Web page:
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Polish leader slammed for saying EU has little relevance

AP  |  Warsaw 

Poland's came under heavy criticism from political opponents Wednesday after he called the an "imaginary community" of little relevance to

Andrzej Duda is aligned with the ruling Law and Justice party, which has been in conflict with the EU over an overhaul of the Polish judicial system which sees as violating the rule of law.

"When our affairs are resolved, we will deal with European affairs," Duda said in a speech on Tuesday. "For now let them leave us alone and let us fix Poland, because this is the most important thing." Duda and government officials insist that the changes, which give the ruling party vast new powers over the courts, are democratic, making judges more accountable. The EU and a number of human rights groups say the changes erode the independence of the judicial branch.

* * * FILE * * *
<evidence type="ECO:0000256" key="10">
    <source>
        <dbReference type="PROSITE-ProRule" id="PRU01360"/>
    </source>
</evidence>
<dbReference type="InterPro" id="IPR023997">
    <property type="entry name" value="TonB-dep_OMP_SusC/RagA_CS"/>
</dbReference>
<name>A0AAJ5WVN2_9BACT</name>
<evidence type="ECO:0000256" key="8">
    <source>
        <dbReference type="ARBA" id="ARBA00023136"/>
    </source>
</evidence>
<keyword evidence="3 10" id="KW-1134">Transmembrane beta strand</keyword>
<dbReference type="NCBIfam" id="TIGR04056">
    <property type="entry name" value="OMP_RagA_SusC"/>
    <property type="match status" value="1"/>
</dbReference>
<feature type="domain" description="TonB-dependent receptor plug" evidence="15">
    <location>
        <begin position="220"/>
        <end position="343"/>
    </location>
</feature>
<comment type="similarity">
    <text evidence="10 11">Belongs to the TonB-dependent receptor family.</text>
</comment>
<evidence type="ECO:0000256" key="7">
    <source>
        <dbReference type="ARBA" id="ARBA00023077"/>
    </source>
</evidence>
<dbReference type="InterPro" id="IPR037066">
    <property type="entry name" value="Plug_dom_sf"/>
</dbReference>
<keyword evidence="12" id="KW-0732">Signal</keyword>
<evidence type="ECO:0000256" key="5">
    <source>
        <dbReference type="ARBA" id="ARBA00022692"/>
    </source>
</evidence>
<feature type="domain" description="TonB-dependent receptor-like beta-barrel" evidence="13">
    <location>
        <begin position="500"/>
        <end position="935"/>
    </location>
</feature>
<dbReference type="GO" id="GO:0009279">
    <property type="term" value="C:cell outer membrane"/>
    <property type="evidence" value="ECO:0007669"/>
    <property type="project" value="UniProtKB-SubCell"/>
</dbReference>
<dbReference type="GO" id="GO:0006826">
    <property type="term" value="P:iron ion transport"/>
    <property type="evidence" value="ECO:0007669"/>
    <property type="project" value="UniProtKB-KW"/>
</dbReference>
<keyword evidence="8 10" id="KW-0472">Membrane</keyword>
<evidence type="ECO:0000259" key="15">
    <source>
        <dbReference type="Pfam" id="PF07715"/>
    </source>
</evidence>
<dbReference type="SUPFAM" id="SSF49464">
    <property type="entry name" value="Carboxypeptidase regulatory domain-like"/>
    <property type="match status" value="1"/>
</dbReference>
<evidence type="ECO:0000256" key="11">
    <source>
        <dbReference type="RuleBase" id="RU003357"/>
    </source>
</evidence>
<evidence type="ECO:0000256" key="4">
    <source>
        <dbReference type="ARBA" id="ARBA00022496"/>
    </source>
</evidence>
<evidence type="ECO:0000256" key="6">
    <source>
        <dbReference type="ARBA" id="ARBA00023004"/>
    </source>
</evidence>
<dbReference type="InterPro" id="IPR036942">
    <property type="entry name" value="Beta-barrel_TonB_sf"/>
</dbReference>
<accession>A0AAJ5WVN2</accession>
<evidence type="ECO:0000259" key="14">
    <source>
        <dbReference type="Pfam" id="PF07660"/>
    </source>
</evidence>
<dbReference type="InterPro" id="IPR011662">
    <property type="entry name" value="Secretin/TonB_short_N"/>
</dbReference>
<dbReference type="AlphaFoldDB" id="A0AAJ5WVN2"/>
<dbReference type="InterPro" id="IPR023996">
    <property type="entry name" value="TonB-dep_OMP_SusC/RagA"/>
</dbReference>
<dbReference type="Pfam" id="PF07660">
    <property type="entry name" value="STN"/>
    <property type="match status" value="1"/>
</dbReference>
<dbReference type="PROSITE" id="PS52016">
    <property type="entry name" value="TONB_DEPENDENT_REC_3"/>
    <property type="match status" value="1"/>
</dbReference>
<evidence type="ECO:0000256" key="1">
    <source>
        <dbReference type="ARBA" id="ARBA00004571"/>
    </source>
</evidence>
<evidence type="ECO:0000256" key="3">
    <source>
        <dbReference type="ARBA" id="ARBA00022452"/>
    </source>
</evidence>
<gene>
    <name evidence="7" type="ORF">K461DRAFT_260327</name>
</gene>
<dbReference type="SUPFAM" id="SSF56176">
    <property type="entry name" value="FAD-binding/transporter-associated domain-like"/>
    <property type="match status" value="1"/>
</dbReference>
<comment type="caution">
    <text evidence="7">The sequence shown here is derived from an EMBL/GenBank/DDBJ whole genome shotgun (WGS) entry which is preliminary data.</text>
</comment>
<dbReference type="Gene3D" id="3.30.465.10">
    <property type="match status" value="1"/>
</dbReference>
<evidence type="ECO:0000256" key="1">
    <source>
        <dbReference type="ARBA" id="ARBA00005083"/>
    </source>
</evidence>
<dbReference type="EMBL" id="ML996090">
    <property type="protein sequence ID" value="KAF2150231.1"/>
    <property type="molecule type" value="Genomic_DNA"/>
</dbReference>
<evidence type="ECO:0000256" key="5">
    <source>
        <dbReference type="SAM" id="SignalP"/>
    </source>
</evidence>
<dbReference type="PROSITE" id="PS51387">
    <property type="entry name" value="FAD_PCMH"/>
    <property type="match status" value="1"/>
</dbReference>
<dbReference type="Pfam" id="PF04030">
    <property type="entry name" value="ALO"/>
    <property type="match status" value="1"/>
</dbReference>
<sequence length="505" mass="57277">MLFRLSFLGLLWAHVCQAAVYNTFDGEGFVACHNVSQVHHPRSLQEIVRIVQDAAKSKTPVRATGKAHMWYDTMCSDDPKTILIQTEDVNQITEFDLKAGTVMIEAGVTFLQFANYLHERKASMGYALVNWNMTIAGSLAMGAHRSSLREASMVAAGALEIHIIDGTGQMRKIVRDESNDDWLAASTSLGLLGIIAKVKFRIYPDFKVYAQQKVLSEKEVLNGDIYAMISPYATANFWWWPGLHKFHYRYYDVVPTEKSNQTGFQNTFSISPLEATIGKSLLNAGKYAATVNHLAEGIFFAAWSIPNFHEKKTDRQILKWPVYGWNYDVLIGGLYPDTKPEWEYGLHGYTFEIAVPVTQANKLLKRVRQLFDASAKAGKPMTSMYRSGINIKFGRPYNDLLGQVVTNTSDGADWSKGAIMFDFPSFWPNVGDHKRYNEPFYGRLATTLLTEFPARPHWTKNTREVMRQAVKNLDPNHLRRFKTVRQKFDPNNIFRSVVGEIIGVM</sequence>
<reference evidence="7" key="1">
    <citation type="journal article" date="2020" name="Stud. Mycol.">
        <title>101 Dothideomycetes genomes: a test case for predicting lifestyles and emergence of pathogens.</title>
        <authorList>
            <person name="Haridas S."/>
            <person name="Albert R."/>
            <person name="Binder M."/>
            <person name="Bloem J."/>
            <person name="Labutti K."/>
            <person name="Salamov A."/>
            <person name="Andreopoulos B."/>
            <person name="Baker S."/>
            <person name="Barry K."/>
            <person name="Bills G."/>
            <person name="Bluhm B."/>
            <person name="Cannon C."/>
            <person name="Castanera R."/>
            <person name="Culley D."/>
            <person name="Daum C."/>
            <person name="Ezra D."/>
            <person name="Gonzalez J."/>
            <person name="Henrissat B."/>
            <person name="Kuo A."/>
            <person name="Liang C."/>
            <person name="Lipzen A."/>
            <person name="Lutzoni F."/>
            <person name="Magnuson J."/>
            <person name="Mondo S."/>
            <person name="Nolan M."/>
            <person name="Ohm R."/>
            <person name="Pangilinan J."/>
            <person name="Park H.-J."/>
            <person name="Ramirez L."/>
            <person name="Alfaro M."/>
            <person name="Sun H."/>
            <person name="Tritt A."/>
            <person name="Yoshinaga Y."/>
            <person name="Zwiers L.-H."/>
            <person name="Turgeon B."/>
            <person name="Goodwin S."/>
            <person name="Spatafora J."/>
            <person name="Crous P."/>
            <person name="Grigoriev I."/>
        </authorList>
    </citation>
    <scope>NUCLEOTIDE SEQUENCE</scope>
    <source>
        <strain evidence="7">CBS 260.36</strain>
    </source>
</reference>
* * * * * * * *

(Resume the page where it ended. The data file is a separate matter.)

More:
Duda's speech came as the EU is struggling with challenges on several fronts, including a similar conflict with Hungary, Britain's departure next year and a new euroskeptic government in EU lawmakers on Wednesday voted to launch action against the of for allegedly undermining the bloc's democratic values and rule of law.

The reaction in to Duda's words was strong, and some commentators expressed fears that Polish authorities could be putting the country on a path of eventual departure from the union.

Chief opposition said that Duda didn't understand the "damage that such words bring to Poland's image and reputation."

Wladyslaw Kosiniak-Kamysz, the of the small agrarian Polish People's Party, accused Duda, who is a practicing Catholic, of rejecting the teaching of Poland's top authority, the late pope St. John Paul II, who advocated for EU membership.

In his speech to the southeast community of Lezajsk, Duda accused of abandoning to Soviet control after World War II. He said because of that history, has the right to have expectations of and that above all, "have the right to govern here and decide what kind of Poland we should have."

Poland joined the EU in 2004, a step that has brought 14 years of strong economic growth, fueled by billions of euros received from various EU funds. EU membership offered new freedoms for to travel, work and study across

(This story has not been edited by Business Standard staff and is auto-generated from a syndicated feed.)

First Published: Wed, September 12 2018. 20:45 IST